True shyness is an emotion that only kids can have. A shy 4-year-old is cute in a way. As an adult, you have to interact with strangers, even if it's just to pick up the cleaning or paying for groceries; you have to give that presentation at work. I suppose as an adult (especially these days), you could craft an existence where you didn't have to interact with anyone, but then you'd be that weirdo cat lady who never leaves her house.

The fact is, these days I usually want some interaction with people. Sure, some of them get on my nerves, but that's not a shyness thing. I feel like I conquered that shyness I had. But there are times it sneaks up on me, and I just want to run away and hide for a bit. And I guess that's alright for a bit, but then I have to go back to fighting.

Thursday, July 1, 2010

Through the lens

As I pass Day 300 of the 365 project, I am wondering what should happen on September 1, the day I hit 365. Should I go for 730? Just to clarify, I'm in a flickr group where you take one picture and only one picture to represent each day for a year. To see what I've been up to, you can go here:

It's been fun and interesting, and it's made me a bit less shy about whipping out the camera and grabbing a shot. It has taught me some things about how to use my camera (how to frame shots, super-cool filters for photographing the sky, things like that) and a tiny bit about editing my photos. I now carry my camera pretty much everywhere, just in case there's a shot. I look around wherever I go: maybe there's something interesting happening that needs to be captured. I see more sunrises and sunsets, flowers in bloom, writing on the wall, individuals in their worlds.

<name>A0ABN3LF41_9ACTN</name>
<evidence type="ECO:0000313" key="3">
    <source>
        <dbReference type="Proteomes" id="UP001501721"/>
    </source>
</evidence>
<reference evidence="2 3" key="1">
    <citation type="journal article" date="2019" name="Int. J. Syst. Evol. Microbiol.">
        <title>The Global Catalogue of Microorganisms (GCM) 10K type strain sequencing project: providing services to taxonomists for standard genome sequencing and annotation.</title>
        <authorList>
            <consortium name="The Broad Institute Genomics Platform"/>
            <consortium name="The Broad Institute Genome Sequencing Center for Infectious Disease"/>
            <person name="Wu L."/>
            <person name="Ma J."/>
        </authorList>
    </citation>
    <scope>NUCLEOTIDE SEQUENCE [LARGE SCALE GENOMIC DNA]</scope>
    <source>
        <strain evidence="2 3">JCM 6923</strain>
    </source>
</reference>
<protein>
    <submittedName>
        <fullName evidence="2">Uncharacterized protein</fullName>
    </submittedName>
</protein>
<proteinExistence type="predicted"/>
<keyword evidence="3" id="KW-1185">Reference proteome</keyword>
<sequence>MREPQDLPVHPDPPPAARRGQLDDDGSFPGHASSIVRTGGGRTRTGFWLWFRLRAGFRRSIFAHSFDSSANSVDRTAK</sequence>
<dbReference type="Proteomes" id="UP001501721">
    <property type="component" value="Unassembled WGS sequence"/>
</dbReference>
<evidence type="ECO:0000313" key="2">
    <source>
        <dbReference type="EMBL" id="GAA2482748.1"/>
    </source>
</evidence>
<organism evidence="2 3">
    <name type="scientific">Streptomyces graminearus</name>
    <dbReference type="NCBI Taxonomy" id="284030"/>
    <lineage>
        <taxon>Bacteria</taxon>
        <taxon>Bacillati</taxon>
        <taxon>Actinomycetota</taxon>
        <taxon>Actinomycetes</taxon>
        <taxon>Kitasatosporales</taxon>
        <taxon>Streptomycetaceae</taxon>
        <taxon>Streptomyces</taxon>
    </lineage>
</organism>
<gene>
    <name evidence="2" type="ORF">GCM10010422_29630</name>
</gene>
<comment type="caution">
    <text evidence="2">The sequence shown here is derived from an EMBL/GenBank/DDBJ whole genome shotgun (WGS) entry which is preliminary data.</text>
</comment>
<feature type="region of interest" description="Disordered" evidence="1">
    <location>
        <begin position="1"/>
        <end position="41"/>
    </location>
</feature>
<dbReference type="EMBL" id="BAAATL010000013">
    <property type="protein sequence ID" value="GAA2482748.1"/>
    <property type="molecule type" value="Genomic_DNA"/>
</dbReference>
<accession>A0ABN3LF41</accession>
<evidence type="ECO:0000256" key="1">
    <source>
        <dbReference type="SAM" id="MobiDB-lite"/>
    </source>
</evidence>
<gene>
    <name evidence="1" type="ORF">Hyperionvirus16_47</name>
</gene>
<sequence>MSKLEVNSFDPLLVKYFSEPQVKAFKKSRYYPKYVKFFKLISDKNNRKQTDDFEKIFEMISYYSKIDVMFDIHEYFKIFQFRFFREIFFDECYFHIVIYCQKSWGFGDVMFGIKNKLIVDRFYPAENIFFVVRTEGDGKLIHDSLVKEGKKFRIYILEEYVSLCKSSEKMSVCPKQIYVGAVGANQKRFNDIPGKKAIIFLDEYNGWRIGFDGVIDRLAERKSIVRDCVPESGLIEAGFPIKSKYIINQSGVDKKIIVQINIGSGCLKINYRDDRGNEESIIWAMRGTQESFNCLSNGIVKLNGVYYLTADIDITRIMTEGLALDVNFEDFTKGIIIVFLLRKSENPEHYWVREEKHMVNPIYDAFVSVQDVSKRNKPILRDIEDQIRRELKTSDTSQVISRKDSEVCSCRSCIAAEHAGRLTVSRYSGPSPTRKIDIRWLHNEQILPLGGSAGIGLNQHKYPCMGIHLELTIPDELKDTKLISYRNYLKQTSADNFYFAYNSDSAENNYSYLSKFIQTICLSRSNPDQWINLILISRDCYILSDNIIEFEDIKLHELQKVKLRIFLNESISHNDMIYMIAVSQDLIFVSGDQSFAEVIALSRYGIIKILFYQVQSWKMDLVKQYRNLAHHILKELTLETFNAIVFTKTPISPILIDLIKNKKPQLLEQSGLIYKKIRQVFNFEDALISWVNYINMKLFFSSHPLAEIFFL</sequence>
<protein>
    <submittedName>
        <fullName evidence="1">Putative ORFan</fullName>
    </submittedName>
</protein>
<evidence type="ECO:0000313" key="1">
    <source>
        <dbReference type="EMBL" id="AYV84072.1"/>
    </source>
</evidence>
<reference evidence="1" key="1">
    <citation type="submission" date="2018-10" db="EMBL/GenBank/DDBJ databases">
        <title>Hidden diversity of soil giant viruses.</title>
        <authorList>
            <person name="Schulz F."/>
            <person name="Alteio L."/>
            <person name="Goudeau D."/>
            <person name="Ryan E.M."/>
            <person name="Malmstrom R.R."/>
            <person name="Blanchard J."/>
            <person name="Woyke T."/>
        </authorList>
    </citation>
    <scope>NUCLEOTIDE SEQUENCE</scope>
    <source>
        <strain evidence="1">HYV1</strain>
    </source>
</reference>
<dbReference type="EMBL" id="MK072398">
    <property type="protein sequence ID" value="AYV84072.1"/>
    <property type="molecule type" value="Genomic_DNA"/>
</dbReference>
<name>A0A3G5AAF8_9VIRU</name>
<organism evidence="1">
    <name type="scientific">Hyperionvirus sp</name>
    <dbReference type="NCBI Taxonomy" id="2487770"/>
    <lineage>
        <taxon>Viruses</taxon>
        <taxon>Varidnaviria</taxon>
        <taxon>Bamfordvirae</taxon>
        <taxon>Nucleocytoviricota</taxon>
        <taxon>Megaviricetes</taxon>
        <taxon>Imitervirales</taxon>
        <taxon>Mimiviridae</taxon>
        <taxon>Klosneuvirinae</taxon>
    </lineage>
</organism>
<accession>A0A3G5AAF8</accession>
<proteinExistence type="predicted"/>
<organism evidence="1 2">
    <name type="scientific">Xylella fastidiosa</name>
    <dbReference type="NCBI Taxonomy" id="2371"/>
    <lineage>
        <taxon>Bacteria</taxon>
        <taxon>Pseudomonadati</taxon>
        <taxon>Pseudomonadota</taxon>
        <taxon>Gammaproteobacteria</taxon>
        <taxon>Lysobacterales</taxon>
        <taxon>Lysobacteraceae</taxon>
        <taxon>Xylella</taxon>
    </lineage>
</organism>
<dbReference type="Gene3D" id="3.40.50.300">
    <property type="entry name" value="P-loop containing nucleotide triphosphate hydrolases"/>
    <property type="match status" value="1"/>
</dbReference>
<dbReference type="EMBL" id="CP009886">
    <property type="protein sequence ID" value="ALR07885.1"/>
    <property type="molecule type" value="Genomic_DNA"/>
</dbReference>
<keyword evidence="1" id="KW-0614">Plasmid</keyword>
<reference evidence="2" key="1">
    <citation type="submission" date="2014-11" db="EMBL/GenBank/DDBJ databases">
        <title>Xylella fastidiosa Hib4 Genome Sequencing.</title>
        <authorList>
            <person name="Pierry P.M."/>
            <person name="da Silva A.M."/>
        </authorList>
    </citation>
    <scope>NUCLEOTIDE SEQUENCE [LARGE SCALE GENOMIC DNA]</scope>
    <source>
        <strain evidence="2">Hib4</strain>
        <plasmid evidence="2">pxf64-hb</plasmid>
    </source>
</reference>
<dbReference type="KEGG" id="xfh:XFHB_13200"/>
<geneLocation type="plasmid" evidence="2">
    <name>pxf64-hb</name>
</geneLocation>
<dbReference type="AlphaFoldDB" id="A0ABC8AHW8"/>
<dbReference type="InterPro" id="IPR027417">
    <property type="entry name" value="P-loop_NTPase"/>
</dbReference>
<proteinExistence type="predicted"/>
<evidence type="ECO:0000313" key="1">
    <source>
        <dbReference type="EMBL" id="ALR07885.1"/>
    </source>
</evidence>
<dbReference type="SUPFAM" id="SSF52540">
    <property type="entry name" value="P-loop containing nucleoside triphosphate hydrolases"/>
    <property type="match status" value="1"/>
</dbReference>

But I do worry that the camera sets up a barrier between me and the world. Watching the sun set through the camera is not the same as just watching it and experiencing what's around me. With a camera, I've got a limited piece of the sky. I can put on a filter that gives me some extra pinks and oranges but it's not the reality. I'm trying to get the best bit of the sky, spinning around as I look through the veiwer. What am I missing by trying to capture the world in a 4" x 6" picture?

There is a woman in the 365 group who is taking a picture a day of her baby and I wonder if she is missing out on something by waiting for her daughter to have that pose for the day. Does she get frustrated if she misses out on getting the picture when her daughter does something especially cute? Does she get annoyed if her daughter is having a cranky day and won't cooperate for the camera?

Sometimes it's best to just capture the moment in your own memory. The other day as I walked to work, a fox passed by. For a moment, I wanted to grab my camera, to get that shot, but then I decided against it. Instead, I just watched him pass. We looked at each other, nodded, and he went on his way. There was something a bit magical about that moment. I'm glad I didn't break the spell.